I think it's fair to say that the success of the franchises is based on a customer base who remember the original Ledo as an institution and the shape of the product, if not the exact taste of the pie 20 years out of college. But even if the franchise pie is only half as good as the original--and it is, in my book--I still find it to be an acceptable product.

                                                                                  3. Yeah, my ex boyfriend took me to a Ledo's franchise. His parents were UMD grads they love it, he grew up with it. I hated it.

                                                                                    I actually grew up in a small town in Western Maryland that had few pizza options, but across the border in Davis, WV there was this great pizza place (thank God for Italian West Virginians) that is still there. Needless to say it isn't my fiance's favorite either, but he was born in NJ and raised in VA and GA.

                                                                                    As it has been agreed here, it is all relative.

                                                                                    1. Not surprised this is a controversial topic. I grew up in Maryland in the 70s and 80s and used to go to Ledo's after Maryland basketball games and any other time I was passing through College Park. At the time there was only the original, and I remember it like it was yesterday - the long wait on the sidewalk out front, the booths with dingy yellow vinyl upholstery, the double doors in back that constantly had waiters rushing in and out, the room with the bar and more booths on the right side, and the pizza finally arriving on two school cafeteria-type trays.

                                                                                      I loved the pizza then, and it was unique - the crust had a soft, flaky texture, the sauce had some sun-dried tomato and rosemary flavors - even the cheese was different.

                                                                                      I haven't lived in the area since the late 80's, and I was excited when I heard that Ledo's was opening branches all over the area. Back in the old days I always wondered why they didn't do that - they could have made a mint.

                                                                                      Tasting the pizza again after all those years (at one of the branches in Westminster, MD), I was a little puzzled. The pizza seemed different...or had my tastes changed over the years? The basic idea was clearly the same, but the sauce seemed too sweet. My wife, who had been hearing me extol the place for years, wondered what the big deal was. I still like it, and I still go there when I'm back in the area - but I want to go back to the original. Maybe that's why they never expanded for all those years.

                                                                                      3 Replies
                                                                                      1. re: rpastro

                                                                                        Being a MD native and growing up in PG County I remember places like the Pizza Wheel in Lanham, Ledo's in Hyattsville all seemed to gravitate towards the thin flour crust with greasy toppings, it was ok growing up but when we moved to Columbia Md in the late 70's I had a chance to taste Pizza in the mall in Columbia that was made by real Italian family and I never looked back. Ledo's is popular because they had a large following at the University of Md, and then opened in the suburbs and I guess everyone became victims of the areas first novelty pizza and convenient locations. But I will never understand the reasoning behind these stupid Washingtonian polls and TV polls they are bogus and not done objectively. Armand's vs Ledo's what a joke!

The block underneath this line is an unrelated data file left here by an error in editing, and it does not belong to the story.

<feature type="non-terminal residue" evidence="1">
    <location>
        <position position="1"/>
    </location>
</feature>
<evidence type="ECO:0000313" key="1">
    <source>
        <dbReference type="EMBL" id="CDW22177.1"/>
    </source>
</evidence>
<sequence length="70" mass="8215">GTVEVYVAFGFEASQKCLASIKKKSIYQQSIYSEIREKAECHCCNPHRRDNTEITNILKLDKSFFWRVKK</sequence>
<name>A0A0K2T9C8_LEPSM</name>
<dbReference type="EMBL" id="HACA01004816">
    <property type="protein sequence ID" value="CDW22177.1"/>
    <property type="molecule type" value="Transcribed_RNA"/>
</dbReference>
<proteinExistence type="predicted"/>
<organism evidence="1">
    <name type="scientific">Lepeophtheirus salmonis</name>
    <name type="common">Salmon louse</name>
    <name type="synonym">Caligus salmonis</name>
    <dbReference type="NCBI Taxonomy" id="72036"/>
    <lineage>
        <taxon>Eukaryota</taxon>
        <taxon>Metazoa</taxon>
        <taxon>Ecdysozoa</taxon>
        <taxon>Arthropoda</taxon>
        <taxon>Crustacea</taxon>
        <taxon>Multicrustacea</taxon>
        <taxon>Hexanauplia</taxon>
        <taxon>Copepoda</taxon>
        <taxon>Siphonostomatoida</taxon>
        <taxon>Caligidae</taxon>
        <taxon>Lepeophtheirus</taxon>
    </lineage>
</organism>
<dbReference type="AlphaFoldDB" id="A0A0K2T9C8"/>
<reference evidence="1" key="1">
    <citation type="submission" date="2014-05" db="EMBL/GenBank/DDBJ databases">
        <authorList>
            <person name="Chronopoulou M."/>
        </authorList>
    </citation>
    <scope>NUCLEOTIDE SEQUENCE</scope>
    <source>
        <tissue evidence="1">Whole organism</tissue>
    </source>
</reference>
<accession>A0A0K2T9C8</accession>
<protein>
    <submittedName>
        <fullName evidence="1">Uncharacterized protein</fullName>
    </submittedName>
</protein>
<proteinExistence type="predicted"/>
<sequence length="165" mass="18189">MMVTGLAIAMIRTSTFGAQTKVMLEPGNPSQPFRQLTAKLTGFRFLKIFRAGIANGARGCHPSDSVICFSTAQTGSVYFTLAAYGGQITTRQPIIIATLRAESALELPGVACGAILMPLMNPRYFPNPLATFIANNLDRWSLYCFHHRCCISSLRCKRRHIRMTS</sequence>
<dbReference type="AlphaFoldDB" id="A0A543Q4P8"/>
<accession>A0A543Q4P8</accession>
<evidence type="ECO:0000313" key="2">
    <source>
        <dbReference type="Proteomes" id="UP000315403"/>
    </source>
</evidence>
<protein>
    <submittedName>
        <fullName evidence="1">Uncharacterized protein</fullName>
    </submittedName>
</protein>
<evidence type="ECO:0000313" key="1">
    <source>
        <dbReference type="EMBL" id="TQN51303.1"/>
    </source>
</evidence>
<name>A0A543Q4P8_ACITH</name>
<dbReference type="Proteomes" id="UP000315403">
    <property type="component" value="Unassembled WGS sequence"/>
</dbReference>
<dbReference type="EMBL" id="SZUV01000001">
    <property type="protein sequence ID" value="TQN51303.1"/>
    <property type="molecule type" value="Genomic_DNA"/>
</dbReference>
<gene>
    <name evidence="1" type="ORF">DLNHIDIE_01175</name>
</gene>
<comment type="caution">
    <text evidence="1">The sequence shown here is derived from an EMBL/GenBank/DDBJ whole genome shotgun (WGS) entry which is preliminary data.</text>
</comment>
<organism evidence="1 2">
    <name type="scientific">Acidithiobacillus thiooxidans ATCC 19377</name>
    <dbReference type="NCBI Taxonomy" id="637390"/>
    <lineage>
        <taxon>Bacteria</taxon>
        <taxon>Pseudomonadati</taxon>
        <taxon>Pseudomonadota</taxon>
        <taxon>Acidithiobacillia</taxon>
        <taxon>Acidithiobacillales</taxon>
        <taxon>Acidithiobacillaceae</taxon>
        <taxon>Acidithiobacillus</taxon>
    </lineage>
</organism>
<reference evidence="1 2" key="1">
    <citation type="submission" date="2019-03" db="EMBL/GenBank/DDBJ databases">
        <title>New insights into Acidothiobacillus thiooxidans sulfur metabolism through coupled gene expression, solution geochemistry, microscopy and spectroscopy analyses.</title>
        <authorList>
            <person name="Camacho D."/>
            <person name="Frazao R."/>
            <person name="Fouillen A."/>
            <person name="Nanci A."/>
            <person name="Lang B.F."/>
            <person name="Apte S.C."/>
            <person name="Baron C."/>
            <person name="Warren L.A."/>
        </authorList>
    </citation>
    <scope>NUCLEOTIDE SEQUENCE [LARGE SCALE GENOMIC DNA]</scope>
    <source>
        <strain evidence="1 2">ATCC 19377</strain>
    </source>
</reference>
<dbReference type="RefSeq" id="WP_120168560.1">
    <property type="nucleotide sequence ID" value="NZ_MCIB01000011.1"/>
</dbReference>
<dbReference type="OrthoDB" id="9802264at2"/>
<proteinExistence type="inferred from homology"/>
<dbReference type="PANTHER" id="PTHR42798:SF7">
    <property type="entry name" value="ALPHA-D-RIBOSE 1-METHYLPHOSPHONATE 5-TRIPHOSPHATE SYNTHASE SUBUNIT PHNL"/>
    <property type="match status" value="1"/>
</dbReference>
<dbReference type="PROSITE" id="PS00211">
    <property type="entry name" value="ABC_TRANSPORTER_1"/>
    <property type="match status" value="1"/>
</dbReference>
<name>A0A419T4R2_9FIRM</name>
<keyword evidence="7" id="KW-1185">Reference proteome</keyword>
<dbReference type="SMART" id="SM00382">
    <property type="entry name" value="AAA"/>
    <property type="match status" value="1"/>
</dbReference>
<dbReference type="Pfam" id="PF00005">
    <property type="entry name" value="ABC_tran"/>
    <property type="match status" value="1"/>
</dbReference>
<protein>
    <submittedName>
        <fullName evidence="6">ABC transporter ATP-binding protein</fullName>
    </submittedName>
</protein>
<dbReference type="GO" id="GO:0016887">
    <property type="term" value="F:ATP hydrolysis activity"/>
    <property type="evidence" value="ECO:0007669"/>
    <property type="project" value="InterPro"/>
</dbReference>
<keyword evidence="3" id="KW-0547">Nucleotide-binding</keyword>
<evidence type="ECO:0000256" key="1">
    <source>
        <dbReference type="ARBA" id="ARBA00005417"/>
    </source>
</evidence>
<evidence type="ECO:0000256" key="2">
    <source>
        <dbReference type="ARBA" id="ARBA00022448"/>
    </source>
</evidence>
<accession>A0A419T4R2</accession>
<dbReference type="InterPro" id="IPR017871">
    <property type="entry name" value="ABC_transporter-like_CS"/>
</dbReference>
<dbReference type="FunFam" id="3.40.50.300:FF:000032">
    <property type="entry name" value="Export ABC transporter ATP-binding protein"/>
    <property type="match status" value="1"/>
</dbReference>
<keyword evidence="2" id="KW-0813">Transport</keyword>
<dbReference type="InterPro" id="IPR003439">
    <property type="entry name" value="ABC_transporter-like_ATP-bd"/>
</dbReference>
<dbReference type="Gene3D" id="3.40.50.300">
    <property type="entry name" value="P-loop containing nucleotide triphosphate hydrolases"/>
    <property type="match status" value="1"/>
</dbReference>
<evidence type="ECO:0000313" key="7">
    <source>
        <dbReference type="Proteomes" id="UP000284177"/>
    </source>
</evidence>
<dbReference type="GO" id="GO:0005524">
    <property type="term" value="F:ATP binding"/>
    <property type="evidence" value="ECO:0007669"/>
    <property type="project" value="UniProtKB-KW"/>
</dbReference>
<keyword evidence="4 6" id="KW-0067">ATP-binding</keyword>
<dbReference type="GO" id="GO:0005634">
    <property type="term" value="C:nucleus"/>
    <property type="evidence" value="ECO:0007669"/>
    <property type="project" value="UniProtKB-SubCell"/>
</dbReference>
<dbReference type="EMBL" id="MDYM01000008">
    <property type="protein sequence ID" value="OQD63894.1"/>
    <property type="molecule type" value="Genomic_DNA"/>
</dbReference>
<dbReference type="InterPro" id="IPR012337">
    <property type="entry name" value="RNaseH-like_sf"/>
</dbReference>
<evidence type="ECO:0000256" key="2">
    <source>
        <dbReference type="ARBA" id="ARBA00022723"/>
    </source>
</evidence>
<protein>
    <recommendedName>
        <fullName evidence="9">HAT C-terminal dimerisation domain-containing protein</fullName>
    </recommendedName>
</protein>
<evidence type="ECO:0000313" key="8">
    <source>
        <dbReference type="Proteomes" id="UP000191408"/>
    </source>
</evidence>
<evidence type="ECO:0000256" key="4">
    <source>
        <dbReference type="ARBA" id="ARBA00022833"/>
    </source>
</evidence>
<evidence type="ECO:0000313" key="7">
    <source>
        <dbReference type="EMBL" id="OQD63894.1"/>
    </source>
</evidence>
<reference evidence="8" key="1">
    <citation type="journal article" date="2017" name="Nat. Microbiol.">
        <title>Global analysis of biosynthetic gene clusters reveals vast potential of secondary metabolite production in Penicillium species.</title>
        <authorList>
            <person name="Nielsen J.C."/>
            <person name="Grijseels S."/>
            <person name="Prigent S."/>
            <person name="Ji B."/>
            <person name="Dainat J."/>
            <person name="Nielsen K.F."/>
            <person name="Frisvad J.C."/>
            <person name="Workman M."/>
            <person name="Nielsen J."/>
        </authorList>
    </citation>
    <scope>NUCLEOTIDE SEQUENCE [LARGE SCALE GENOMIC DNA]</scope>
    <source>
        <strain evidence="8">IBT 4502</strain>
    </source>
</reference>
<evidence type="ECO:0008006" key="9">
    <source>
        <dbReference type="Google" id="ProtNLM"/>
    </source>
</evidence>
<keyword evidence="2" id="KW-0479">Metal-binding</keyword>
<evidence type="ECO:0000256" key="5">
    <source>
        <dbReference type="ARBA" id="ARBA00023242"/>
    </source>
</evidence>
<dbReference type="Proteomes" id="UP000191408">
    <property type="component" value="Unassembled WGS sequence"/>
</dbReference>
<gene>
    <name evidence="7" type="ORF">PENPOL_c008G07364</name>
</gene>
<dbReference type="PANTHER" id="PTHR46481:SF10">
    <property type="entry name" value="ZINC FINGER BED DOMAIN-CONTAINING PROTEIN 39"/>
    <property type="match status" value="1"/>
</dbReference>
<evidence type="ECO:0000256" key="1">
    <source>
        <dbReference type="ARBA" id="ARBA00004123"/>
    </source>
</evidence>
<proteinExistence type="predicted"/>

I guess if people view pizza as fast food like McDonalds then you might consider Ledo's as a viable option for Pizza but not me, I'll take a family run Italian pizza joint any day!

                                                                                        1. re: keithlb1

                                                                                          One would think an Italian-family run pizza joint would make great pizza. Yet I've tried dozens and only a handful have been memorable. Most are competent, some middling, many indifferent. And so many Italian diner-style restaurants are actually run by Greeks for some reason. Some make some great Italian standards; some have pretty decent pies (often with gyro or souvlaki meat). But are they better than Ledos? Are apples better than oranges?

                                                                                          1. re: monkeyrotica

                                                                                            I love the folks who declare that their tastes are "binding", like we should all share their opinions.

                                                                                            I love Ledo's original, and am quite okay with the spin-offs. I still have out-of-town friends who make it a point of visiting Ledo's when they're back in town.

                                                                                      2. I personally have never had a pizza at Ledo's that made me want to crave it again. That has happened to me with Pizzeria Paradiso and Mia's in Bethesda, so far!

                                                                                        2 Replies
                                                                                        1. re: DeprivedinDC

                                                                                          To beat Joe to the question - have you had the original Ledo's? For me I'm just curious.

                                                                                          1. re: Dennis S

                                                                                            I have, in fact thats where I had my first couple experiences!!
                                                                                            Been to the ones in Tysons and Fairfax as well!!